Based in Cambodia and registered as a charity in the UK, Epic Arts use the arts as a form of expression and empowerment to bring people with and without disabilities together. Exclusively for British Council, Anthony Evans who’s the Program Development Manager at Epic Arts wrote about his four-day experience in Jakarta and how he met all these talented people here.
I was quite prepared for Indonesia, especially for the sights, smells, and crazy driving. After spending three years living in Phnom Penh, Cambodia, I am used to the usual things associated with big Asian cities. However, I did find Jakarta took the traffic jams to a whole new level. But that didn’t diminish my overall experience in Indonesia; on the contrary!
Based on my liaison with the British Council team, I was very clear about the aim of my four days in Indonesia. I was also very excited to hear from Indonesia’s next generation of artists and organisations about their feelings and attitudes toward inclusive arts.
I was particularly interested in hearing the differences and similarities between the sector in Indonesia and what I was used to experiencing in Cambodia. From reading the recent research, it seemed there were lots of crossover especially with regards to some of the political and religious barriers.
What struck me more than anything during my whole trip to Jakarta was the realisation of how big Indonesia as a country actually is. I knew Indonesia was made up of different islands, but I didn’t expect it to be consisting of 17.000 islands.
Bringing together the artists, leaders, and arts organisations from all over the archipelago is kind of a big deal; I felt very honoured to have been able to participate in an event that brought together this group of people for the first time. As I listened to each of the participants introduce themselves, I knew that the trip had already been worth it. This meeting of great minds was going to have a legacy far longer than the next four days.
I was here to talk about and celebrate diversity to a group who I could see already had a richness and understanding of diversity. Admittedly, perhaps not with regards to disability, but the room was full of different faiths, cultures, and languages discussing their successes and challenges. Our local facilitator, Mas Slamet, explained to me about one delegate: “This man speaks my local language. I mean, we all mostly speak Bahasa but this guy speaks my local tongue.”
I have to admit to thinking to myself, “What can I teach to these people?” They already have fantastic inclusive attitudes. They did go onto explain to me that they needed to see more role models, examples of best practice and as I was able to refer them to many, I did at the end the day feeling pretty useful.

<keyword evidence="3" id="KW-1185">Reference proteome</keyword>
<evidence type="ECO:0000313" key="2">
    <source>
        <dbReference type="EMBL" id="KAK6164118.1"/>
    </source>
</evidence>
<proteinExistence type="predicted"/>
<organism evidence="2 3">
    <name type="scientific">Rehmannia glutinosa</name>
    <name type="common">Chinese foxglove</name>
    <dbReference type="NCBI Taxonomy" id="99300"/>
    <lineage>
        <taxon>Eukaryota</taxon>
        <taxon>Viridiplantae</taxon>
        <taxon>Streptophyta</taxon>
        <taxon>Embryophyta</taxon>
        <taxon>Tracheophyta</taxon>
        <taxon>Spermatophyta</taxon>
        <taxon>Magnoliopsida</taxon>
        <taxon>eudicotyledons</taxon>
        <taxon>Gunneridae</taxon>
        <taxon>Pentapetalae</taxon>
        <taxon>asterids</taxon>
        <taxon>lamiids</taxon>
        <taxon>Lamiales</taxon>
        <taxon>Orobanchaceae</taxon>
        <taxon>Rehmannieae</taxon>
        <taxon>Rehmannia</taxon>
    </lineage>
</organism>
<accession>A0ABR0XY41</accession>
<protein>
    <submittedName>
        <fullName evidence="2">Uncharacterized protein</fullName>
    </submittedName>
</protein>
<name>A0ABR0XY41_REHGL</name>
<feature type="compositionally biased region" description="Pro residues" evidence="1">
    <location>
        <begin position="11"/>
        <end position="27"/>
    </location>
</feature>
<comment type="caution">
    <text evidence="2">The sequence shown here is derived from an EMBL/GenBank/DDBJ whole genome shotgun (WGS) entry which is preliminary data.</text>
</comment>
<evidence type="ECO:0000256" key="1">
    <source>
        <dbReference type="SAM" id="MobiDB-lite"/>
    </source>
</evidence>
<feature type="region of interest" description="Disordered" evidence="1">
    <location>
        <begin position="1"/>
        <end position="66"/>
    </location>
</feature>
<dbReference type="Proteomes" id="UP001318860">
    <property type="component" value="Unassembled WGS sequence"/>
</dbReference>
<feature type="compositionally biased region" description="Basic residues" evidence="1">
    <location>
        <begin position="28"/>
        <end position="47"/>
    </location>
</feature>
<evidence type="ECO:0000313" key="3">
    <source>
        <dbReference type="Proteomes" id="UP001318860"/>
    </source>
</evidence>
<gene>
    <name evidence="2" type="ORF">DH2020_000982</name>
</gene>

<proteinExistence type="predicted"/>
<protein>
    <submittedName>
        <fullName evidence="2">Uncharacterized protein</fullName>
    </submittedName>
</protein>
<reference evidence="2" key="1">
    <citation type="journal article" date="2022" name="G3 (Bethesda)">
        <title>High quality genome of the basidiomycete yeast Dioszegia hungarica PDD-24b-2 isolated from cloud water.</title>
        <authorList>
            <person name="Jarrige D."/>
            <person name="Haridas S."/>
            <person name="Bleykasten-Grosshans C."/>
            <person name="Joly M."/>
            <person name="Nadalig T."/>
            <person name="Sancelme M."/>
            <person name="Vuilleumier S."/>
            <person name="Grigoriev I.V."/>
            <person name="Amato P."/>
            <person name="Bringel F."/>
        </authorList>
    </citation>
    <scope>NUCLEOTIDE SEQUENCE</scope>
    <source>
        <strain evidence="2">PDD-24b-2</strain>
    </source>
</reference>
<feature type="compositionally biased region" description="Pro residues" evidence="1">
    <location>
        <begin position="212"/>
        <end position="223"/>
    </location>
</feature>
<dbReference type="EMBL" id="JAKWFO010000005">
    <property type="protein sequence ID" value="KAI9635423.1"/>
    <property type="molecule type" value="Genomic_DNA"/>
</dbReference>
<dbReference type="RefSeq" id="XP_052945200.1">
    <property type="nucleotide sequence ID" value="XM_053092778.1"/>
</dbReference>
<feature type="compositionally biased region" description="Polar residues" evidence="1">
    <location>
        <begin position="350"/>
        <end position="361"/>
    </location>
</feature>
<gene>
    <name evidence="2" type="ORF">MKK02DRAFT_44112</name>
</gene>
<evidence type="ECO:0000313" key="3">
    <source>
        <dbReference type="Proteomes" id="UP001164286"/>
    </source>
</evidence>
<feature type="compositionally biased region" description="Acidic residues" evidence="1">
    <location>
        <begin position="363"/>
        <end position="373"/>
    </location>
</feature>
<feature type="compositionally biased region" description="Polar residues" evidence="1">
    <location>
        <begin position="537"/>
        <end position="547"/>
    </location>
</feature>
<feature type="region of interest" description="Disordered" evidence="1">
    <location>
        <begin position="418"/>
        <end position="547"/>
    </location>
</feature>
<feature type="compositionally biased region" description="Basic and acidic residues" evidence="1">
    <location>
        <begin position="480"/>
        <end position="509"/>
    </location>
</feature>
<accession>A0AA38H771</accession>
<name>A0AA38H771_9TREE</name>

By day two, we hit the tough stuff. Jakarta has a huge event approaching in October in the form of the Asian Para Games. Ruth Gould from DaDaFest and I were trying to act as catalysts, encouraging and nurturing the raw enthusiasm of the participants; trying to channel their ideas into the barebones of a cultural offer that could stand alongside this huge sporting event.
The main question of the day was: “What do you need in order to develop this?” We were urging some of the talented leaders to step forward and take on the responsibility of working with the British Council. We decided together that it was important to make some noise and so a working group was formed to take ideas forward.
I got a real buzz from thinking I’d played a small part in putting together this crack team of doers together. I cannot wait to see what they put forward for October.
The British Council team provided an open forum for the assembled working group to lobby the media, ministers, and officials of the Para Games. Together we pitched that the upcoming games was an opportunity to come together, to celebrate the diversity of the country, and that with their help a platform could be created to demonstrate the richness and diversity of Indonesia’s arts sector in a way that is not tragic, patronising, or second rate but that is thriving, alive, interesting, innovative, and distinctly Indonesian.
On my final day in Indonesia, we went to visit two participants who were busy putting up artwork for their weekend exhibition. One artist, Hana Madness, was exhibiting as part of a fundraiser for a charity supporting people with learning disabilities. Hana, who experiences mental health problems herself, explained to me how she was looking forward to her upcoming residency with UK artist The Vacuum Cleaner as she would use it to diversify the style of her work.